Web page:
In 'The 15:17 To Paris', Clint Eastwood wants to salute American valour. Again

Dabbling between a pulsating action-thriller and an earnest documentary about real-life heroes, Clint Eastwood's latest film is in messy territory.

In Clint Eastwood’s most recent film, it all comes down to the moment where the French President is presenting three Americans with the Legion of Honour. A massacre has been averted, and just before he pins the medals on three young men, he speaks about how humanity has won. By saving a few passengers on a train, the young Americans have saved ‘all of humanity’. The piano swells in the background, like it usually does during moments meant to overwhelm. It’s all theoretically there – the sentimental dialogue, the bruised heroes and the uplifting music. And as I sat there, I kept desperately trying to feel something.


The 15:17 To Paris is based on the true story that took aboard the Thalys train in 2015. Three American friends disarmed and fought an alleged terrorist, and in the process saved many lives. Three men in a train fighting a terrorist – sounds like the plot of a Liam Neeson movie  right? Instead director Eastwood is more interested in the largely, suburban American backstory of the three men.

And in what seems like a well-intentioned experiment gone awry – he’s cast the very men to relive their act of heroism. It’s interesting because he’s trying to give us a peek into the ‘ordinariness’ of heroes who don’t necessarily walk with a swagger, with guitars blazing behind them. He’s trying to boil down to the moment – where one makes the decision to do something heroic or not. And in spite of the noble intentions, is it dull? Absolutely.

The director has been enamoured by real-life heroes in his last few projects, including American Sniper and Sully before this. But while he had motivated actors (Bradley Cooper and Tom Hanks respectively) trying their best to capture the essence of their real-life counterparts without doing disservice to their bravery, over here he doesn’t even have that.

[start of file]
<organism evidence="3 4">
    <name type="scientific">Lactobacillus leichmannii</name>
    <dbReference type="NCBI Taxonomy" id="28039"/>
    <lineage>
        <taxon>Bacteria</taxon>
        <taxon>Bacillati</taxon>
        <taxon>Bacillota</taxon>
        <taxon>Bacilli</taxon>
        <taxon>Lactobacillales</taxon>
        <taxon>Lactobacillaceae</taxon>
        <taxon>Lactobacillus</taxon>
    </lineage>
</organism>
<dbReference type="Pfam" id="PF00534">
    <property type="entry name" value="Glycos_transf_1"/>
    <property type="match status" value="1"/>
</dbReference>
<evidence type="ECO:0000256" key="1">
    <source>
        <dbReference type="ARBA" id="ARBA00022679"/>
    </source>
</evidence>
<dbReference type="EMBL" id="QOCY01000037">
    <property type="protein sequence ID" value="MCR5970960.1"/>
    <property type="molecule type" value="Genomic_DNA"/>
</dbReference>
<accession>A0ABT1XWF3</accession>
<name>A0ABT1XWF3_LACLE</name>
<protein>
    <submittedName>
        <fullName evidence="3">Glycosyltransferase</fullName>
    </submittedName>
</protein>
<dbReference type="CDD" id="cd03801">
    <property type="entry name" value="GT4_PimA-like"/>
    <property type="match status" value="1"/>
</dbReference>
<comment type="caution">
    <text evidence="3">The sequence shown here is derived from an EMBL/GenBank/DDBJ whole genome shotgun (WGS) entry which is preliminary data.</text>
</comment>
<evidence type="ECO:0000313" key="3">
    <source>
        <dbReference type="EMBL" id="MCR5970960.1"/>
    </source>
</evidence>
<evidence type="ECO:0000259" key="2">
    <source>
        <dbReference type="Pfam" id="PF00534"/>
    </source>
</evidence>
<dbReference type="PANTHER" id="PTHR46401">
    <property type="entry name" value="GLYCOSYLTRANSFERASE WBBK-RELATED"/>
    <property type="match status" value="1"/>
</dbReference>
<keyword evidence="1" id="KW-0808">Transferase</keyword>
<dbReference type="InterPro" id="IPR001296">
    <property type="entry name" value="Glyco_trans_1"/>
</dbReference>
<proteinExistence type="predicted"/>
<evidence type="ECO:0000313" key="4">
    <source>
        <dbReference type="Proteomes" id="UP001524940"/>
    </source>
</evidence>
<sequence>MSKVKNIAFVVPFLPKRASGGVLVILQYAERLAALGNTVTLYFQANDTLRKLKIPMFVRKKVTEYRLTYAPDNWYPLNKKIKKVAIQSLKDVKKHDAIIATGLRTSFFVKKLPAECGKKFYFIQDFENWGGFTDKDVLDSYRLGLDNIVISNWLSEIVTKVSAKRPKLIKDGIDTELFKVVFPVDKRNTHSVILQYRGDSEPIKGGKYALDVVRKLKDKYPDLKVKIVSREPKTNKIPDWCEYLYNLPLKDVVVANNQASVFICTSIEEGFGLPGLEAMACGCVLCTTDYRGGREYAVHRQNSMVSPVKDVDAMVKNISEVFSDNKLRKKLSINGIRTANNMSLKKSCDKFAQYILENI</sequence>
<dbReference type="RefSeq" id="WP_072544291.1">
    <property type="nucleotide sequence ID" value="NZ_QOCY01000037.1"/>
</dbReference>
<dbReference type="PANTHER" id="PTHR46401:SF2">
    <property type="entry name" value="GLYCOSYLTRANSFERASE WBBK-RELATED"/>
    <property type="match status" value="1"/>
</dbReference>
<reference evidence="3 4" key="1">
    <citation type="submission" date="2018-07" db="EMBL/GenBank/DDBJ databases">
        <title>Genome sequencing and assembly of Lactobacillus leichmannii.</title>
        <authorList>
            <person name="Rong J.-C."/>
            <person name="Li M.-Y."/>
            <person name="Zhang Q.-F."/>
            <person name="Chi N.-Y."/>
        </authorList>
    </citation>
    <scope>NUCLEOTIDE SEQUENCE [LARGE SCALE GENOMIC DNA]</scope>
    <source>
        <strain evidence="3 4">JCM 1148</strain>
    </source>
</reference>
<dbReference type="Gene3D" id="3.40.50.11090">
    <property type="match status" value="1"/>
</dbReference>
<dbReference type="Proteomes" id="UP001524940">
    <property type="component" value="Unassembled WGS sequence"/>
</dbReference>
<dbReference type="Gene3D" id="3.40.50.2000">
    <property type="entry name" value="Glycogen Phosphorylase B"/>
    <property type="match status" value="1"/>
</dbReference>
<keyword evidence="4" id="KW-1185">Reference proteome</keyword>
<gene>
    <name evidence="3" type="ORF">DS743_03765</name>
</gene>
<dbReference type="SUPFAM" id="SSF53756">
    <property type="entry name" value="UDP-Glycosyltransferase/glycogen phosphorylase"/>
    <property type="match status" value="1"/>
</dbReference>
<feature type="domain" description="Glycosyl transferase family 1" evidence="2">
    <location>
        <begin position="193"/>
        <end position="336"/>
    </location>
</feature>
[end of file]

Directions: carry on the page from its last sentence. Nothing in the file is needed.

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And it’s hard to blame the first-time actors, because they’re not laughably bad either. Director Eastwood tries to connect the dots back to them as kids, passionate about joining the military, disappointed about not being of service to their country and eventually finding relevance to their life’s work, aboard a train in Europe.

The 15:17 To Paris is a tale of bravery that was probably best suited for a 60 Minutes episode. Did it deserve a full-fledged Hollywood film? I don’t know. At least, not like this. It needed some chemical X and a more discerning approach from the director. Eastwood has rightfully stayed away from chest-thumping patriotism, melodrama and has been appreciative of restraint through a majority of his film-making career. But in this film, I nearly hoped he would just let it all go, so that I would have ‘some’ response to the film. Unfortunately, he carries the subdued approach even through some of the most tense moments of the film, while some of us were comfortably asleep.

While watching the film, I kept trying to find something to like. It almost began to feel like the veteran director would be waiting outside the exits, and I would have to come up with something nice to say. I have little, very little. Coming to terms with the fact that the recent work of a director you’ve grown up admiring, is absolutely pedestrian? A knife in the heart.

Next time you come across a friend claiming to be ‘heartbroken’ after a failed relationship – tell them about Clint Eastwood’s latest film.